Casey Walker of Cavo
With their first single “Champagne” off of their debut major label album “Bright Nights * Dark Days” Cavo has experienced some quick success, but getting to this point wasn’t an overnight affair for these guys. The band, together almost nine years, was rocking the St. Louis music scene long before hitting the airwaves with ‘Champagne.” None of it is taken for granted though, the band is relishing the moment and savoring each new opportunity that comes their way to share their music with the world.
The band went through a bit of a rebirth a few years ago when they lost one guitar player and bassist Brian Smith joined the band. The loss of one member allowed guitarist Chris Hobbs to take the lead role and really shine and the addition of Smith took the band’s sound to a whole new level. He gave them a shot of pure energy, a bit of new found aggression, and helped steer the band towards a more collaborative writing process where everyone is involved.
Currently rocking the second stage on the Crue Fest 2 tour the band jumped at the opportunity to get out there and reach out to new fans. Once Crue Fest 2 wraps up Cavo will be hooking up with Sick Puppies and Shinedown on the road and then on to an arena tour with Daughtry.
Lead singer Casey Walker recently took some time to talk to TWRY about their debut album, how he’s been inspired by Eddie Vedder as a musician, and the band’s next single!
Interviewed by: Mary Ouellette | August 2009
Have to start off with congratulating you on the album, I’m a fan! I think that every band dreams about their first single becoming a huge success but with you it actually happened with “Champagne” – can you tell us how the success of that song has impacted the band?
When you’re a kid and you’re dreaming of being a musician everything comes down to the moment that your album comes out, that’s the realization of your dreams. You’re always hoping that you were right the whole time and that people are going to love it so when Champagne started seeing this success and it reached number one it was just surreal. It’s hard to even explain it, I feel so blessed that we’re here.
I think that the fact that the song went to number one is not only a statement about the band but also a clear showing of how much music fans really appreciate great rock music and are hungry for it, do you feel like you can be a part of bringing back rock music to the forefront?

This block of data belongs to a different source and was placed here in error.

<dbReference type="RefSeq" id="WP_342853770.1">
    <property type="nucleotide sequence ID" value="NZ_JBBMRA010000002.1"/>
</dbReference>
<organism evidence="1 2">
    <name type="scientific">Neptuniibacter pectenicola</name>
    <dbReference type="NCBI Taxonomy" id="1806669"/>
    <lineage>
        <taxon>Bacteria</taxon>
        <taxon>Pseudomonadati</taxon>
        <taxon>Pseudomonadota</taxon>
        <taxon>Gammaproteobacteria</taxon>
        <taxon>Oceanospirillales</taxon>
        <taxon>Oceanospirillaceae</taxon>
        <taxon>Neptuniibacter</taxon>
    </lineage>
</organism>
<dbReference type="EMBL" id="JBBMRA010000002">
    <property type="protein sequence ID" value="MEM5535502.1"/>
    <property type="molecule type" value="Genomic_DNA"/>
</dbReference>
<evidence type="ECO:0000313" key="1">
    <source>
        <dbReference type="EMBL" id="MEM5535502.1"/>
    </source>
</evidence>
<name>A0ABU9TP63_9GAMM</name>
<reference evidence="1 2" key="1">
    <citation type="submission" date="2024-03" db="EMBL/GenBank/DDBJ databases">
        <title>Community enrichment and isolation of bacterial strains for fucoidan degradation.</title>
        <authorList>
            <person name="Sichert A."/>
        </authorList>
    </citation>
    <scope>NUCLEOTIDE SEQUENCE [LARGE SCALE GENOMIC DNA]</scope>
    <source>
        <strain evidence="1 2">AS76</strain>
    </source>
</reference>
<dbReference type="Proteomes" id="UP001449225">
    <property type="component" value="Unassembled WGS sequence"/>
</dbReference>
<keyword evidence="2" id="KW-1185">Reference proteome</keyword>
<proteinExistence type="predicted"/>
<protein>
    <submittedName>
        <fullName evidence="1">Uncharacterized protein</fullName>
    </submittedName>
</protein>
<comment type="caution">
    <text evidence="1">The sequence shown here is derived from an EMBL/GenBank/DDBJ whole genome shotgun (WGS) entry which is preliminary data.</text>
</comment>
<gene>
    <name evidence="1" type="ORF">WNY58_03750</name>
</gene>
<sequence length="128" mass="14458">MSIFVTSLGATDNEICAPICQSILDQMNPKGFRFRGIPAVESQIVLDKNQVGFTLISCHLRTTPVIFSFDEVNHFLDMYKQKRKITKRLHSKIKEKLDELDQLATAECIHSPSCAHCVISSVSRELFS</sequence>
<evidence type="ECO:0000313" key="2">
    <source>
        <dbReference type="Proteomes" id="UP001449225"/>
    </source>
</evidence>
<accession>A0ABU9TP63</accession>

I hope so, I really do. I think the main thing with attaining staying power in the industry whether its rock or pop, or any type of music is writing good songs that people can relate to. I’ve always thought that to be a good song you have to start from an honest place. You have to be honest so that when people hear it they believe that you actually feel that way. I think good music is just a way to win over fans and keep fans and we hope to God that we have the staying power to stick around for awhile and help get rock back on its feet again.
So let’s talk about the album. You worked with producer David Bendeth who was interested in working with you regardless of whether you had a record deal or not. That had to be pretty rewarding knowing that a producer was seeking you out to work with, how did he enhance your recording process?
Bendeth was the guy that was there from the start. From day one he wanted to work with us and he didn’t care if we signed a deal or not and said he’d help us make a record one way or the other. Right off the bat we had close ties with David, we knew we wanted to work with him. Lo’ and behold he was exactly what Cavo needed at that time. We were kind of green to the whole recording process, we have a recording studio back home but this was a major label album and he kind of broke us down to a point where he could build us back up again. The coolest part about it is that he’s a teacher, so when you’re done, you understand why and where you came from and why you’re better and why you should do the things he’s suggesting. All of that carries through to our live show and hopefully our next album.